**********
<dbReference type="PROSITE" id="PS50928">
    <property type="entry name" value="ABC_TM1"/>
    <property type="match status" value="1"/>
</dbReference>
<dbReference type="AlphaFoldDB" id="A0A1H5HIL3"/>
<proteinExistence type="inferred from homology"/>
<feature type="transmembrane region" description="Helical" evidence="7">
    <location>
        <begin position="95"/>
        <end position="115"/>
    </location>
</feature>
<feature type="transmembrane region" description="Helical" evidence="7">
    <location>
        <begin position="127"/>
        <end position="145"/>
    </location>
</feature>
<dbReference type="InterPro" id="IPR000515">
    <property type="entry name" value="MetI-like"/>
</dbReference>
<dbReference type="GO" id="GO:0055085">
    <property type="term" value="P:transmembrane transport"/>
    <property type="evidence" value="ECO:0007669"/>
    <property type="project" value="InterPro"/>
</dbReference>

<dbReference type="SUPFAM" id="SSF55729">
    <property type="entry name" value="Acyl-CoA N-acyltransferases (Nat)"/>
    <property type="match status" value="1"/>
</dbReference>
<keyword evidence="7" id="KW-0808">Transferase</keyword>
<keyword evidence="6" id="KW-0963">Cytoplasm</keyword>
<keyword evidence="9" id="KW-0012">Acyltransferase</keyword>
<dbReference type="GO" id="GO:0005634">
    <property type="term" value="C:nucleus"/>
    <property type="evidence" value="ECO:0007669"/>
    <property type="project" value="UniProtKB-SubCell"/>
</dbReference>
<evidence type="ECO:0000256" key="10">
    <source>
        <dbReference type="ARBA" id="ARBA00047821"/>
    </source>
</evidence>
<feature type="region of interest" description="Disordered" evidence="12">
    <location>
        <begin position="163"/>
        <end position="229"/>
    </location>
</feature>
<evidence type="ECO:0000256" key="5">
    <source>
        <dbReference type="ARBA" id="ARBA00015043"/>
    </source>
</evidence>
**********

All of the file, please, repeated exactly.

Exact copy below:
<dbReference type="PROSITE" id="PS50928">
    <property type="entry name" value="ABC_TM1"/>
    <property type="match status" value="1"/>
</dbReference>
<dbReference type="AlphaFoldDB" id="A0A1H5HIL3"/>
<proteinExistence type="inferred from homology"/>
<feature type="transmembrane region" description="Helical" evidence="7">
    <location>
        <begin position="95"/>
        <end position="115"/>
    </location>
</feature>
<feature type="transmembrane region" description="Helical" evidence="7">
    <location>
        <begin position="127"/>
        <end position="145"/>
    </location>
</feature>
<dbReference type="InterPro" id="IPR000515">
    <property type="entry name" value="MetI-like"/>
</dbReference>
<dbReference type="GO" id="GO:0055085">
    <property type="term" value="P:transmembrane transport"/>
    <property type="evidence" value="ECO:0007669"/>
    <property type="project" value="InterPro"/>
</dbReference>

<dbReference type="SUPFAM" id="SSF55729">
    <property type="entry name" value="Acyl-CoA N-acyltransferases (Nat)"/>
    <property type="match status" value="1"/>
</dbReference>
<keyword evidence="7" id="KW-0808">Transferase</keyword>
<keyword evidence="6" id="KW-0963">Cytoplasm</keyword>
<keyword evidence="9" id="KW-0012">Acyltransferase</keyword>
<dbReference type="GO" id="GO:0005634">
    <property type="term" value="C:nucleus"/>
    <property type="evidence" value="ECO:0007669"/>
    <property type="project" value="UniProtKB-SubCell"/>
</dbReference>
<evidence type="ECO:0000256" key="10">
    <source>
        <dbReference type="ARBA" id="ARBA00047821"/>
    </source>
</evidence>
<feature type="region of interest" description="Disordered" evidence="12">
    <location>
        <begin position="163"/>
        <end position="229"/>
    </location>
</feature>
<evidence type="ECO:0000256" key="5">
    <source>
        <dbReference type="ARBA" id="ARBA00015043"/>
    </source>
</evidence>